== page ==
When there are more renters than rental units, prices rise. There’s no way around that and this is one of the reasons why cities such as Sacramento and Riverside will continue to put pressure on renters’ pockets. Riverside is the 11th fastest-growing metro area by population increase, having gained approx. 52,400 renters between 2015 and 2016, more than both Greater LA (+41,619) and the San Francisco-Oakland–Hayward metro (+36,939). Sacramento is not far behind, with 28,830 new residents moving into the city. While both SF and LA are brimming with construction activity, keeping rent growth somewhat under control, things are quite the opposite in the Sacto area and the Inland Empire.
Much like in 2016, Sacramento will barely see 740 new units delivered in large-scale developments this year. It may come as no surprise then that rents are at an all-time high in the city, having increased a worrying 8.2% year-over-year. Riverside is doing slightly better with approx. 1,170 new units on schedule to be completed in 2017, but still well below what is needed to respond to the growing demand for apartments.
Other low-ranking areas include St. Louis, Cleveland, and Buffalo where large-scale development is practically insignificant, all adding less than 2,000 units to their rental inventories. Among the 50 largest metros in the U.S., New Orleans is the least active with a lackluster 500 units projected to come online in 2017.
The Rise of Renting Driven by Millennials and Baby Boomers Alike
Consistent employment growth and Millennials entering their prime renting years remain key drivers of the apartment market. But it’s not just young people that rent anymore. While flexibility and ease of mind used to be top priorities primarily for the younger generation in the past, things have started to change. There’s an increasing number of baby boomers who choose renting over buying precisely because this way of life comes with fewer financial strings attached and indisputably less hassle related to property upkeep. Moreover, renting puts people in prime locations, within walking distance to jobs, shops, and entertainment, which would perhaps be hard to get in otherwise.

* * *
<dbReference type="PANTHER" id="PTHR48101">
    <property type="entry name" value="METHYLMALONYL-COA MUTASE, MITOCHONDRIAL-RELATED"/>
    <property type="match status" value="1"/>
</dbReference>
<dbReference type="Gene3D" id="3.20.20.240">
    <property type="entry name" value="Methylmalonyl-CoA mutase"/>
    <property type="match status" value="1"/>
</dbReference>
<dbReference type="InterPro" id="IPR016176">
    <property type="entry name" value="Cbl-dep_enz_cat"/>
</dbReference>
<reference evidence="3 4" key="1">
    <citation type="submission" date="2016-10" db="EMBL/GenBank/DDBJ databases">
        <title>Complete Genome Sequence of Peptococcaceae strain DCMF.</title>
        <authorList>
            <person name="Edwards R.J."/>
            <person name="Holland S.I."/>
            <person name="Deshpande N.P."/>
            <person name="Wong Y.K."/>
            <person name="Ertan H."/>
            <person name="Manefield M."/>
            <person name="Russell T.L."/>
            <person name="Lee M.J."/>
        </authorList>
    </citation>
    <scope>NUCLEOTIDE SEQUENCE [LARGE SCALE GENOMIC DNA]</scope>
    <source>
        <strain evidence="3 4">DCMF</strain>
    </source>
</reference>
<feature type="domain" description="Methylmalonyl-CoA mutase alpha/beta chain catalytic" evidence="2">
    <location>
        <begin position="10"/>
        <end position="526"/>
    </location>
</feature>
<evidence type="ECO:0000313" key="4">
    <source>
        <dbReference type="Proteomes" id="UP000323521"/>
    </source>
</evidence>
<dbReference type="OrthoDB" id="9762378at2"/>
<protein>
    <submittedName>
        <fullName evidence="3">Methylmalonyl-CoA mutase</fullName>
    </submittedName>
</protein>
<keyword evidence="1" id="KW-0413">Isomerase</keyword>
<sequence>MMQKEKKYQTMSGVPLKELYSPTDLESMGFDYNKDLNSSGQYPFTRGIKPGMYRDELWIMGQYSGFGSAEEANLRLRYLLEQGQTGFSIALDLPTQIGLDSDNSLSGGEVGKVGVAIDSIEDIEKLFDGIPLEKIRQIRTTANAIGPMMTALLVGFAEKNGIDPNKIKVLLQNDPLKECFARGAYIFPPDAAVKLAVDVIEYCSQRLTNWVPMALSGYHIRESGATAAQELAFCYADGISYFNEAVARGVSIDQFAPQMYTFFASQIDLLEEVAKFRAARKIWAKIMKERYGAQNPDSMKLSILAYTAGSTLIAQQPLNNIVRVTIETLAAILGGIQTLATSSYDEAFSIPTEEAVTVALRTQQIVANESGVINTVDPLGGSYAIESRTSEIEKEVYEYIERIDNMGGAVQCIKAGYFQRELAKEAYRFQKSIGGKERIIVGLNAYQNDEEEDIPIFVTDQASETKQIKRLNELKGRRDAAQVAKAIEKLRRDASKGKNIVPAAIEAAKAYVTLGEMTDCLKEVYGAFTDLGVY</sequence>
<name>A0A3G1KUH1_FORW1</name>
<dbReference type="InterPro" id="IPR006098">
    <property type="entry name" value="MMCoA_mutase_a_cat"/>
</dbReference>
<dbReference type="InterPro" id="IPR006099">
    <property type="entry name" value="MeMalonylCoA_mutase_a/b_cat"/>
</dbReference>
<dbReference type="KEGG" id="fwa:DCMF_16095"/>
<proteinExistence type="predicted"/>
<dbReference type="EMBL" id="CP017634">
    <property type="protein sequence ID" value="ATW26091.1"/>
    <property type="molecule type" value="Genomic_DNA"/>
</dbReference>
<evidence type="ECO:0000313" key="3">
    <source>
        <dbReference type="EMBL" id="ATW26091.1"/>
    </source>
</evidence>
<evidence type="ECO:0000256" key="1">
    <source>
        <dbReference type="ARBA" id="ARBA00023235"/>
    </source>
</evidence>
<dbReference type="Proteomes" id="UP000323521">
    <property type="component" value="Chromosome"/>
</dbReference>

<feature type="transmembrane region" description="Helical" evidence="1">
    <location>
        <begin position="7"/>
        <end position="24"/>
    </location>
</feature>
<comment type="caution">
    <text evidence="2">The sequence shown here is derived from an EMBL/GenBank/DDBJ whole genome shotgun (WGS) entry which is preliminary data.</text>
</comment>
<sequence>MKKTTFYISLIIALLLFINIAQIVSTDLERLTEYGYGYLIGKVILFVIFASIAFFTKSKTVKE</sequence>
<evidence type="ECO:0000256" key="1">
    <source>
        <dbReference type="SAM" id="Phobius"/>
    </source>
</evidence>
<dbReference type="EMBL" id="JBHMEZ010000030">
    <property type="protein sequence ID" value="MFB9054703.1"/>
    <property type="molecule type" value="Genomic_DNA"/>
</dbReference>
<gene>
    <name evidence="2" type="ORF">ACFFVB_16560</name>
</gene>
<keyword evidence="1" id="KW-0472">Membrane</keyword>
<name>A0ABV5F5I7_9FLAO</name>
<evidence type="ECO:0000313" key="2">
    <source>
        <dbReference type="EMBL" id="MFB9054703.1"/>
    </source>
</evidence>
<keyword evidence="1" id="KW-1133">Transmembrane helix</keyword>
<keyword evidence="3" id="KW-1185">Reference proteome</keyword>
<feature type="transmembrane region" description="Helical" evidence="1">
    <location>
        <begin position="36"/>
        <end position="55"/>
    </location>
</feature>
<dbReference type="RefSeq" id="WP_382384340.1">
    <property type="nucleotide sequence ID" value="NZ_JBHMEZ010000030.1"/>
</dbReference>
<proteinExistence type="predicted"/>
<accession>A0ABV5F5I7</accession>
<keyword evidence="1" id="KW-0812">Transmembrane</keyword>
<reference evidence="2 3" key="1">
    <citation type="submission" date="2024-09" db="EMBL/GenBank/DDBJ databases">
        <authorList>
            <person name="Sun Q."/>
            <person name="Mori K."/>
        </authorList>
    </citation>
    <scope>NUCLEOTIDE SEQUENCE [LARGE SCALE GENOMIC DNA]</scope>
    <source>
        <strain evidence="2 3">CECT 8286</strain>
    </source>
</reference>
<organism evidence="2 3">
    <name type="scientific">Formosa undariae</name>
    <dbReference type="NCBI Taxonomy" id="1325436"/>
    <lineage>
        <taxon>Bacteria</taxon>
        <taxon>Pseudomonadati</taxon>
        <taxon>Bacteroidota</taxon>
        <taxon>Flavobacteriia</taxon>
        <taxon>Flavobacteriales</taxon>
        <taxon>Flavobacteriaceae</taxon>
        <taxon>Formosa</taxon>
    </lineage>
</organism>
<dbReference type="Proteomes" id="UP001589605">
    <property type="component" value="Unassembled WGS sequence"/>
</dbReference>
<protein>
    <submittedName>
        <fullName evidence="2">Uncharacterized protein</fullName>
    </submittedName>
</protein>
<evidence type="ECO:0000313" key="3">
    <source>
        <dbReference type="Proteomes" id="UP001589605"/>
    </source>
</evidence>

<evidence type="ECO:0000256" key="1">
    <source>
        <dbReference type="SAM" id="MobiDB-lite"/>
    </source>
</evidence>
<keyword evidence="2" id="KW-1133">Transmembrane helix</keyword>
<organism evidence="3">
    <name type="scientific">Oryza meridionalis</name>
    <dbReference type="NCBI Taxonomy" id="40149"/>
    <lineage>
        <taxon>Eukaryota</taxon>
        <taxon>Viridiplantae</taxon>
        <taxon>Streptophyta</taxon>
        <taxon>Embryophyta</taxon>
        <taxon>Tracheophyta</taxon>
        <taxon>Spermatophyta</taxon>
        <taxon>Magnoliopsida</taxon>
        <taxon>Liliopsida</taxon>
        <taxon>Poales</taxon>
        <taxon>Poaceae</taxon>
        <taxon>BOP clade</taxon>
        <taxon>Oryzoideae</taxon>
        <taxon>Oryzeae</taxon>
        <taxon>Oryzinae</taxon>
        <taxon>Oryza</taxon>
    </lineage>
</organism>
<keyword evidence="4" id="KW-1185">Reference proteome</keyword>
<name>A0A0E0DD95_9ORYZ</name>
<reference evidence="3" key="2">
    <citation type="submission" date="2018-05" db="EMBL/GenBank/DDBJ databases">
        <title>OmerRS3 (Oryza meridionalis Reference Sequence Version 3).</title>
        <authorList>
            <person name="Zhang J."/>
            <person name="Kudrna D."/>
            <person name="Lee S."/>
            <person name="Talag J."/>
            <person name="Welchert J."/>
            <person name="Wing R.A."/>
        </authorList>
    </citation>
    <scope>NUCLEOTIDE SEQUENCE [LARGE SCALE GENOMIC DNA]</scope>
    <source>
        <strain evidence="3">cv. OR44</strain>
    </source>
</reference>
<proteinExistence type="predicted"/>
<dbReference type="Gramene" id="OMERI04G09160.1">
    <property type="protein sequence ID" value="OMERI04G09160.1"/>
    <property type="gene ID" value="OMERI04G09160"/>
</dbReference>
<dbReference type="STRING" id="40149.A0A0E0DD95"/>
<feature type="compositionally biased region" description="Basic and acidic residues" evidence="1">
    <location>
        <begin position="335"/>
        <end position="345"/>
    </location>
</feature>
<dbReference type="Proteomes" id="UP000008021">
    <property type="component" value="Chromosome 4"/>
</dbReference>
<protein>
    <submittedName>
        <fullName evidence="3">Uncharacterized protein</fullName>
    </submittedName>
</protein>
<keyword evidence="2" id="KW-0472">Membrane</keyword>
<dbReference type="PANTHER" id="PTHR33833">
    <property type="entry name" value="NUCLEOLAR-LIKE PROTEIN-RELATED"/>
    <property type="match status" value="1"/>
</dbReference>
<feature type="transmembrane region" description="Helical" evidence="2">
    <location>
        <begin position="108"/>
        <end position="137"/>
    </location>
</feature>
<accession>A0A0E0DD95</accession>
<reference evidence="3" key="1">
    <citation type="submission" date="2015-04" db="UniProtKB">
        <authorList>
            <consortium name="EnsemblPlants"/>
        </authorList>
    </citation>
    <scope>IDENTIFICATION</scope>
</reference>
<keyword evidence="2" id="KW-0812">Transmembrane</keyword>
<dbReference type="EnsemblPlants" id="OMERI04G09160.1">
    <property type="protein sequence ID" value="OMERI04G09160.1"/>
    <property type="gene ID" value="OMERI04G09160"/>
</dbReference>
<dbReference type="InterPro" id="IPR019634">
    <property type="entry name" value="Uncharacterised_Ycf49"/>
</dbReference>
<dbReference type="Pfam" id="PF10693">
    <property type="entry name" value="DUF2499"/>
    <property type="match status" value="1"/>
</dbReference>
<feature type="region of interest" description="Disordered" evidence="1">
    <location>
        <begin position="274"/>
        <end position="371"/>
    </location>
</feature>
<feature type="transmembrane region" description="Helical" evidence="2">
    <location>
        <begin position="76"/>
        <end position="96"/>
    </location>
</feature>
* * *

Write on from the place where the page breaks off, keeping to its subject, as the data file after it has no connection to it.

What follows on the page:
“Lifestyle changes, a housing-stock shortage and high homes prices have led to more people than ever – of all ages – choosing to rent an apartment rather than buy a home”, Doug Ressler said. Of the 42.8 million renter-occupied households, most renters come from the ranks of Gen Y – approx. 36%. Baby boomers now make 30% of the renter demographic, an increase of 2% from 2014 to 2015, and growing.
Best and Worst Apartment Markets in 2017
The table below contains new supply projected to come online in 2017 in 101 metropolitan areas across the U.S. The metros have been ranked from the best to the weakest in terms of number of new apartment completions based on data estimates from Yardi Matrix. All metros containing less than 300 units have been eliminated from the ranking. *The Bronx and Staten Island are not included in the New York metro data set.
About RENTCafe and How We Compiled the Data
RENTCafe is a nationwide apartment search website that enables renters to easily find apartments and houses for rent throughout the United States.
To compile this report, RENTCafe’s research team analyzed new apartment construction data across 134 U.S. Metropolitan Statistical Areas. The study is exclusively based on apartment data related to buildings containing 50 or more units. New supply refers to 50+ unit properties which have a completion date projected for 2017.
Building and rent data was provided by our sister company, Yardi Matrix, a business development and asset management tool for brokers, sponsors, banks and equity sources underwriting investments in the multifamily, office, industrial and self-storage sectors.
Data on population changes from 2015 to 2016 comes from the U.S. Census Bureau. Job growth data was provided by the U.S. Bureau of Labor Statistics and refers to 12-month percent changes in metropolitan area nonfarm payroll employment from May 2016 to May 2017.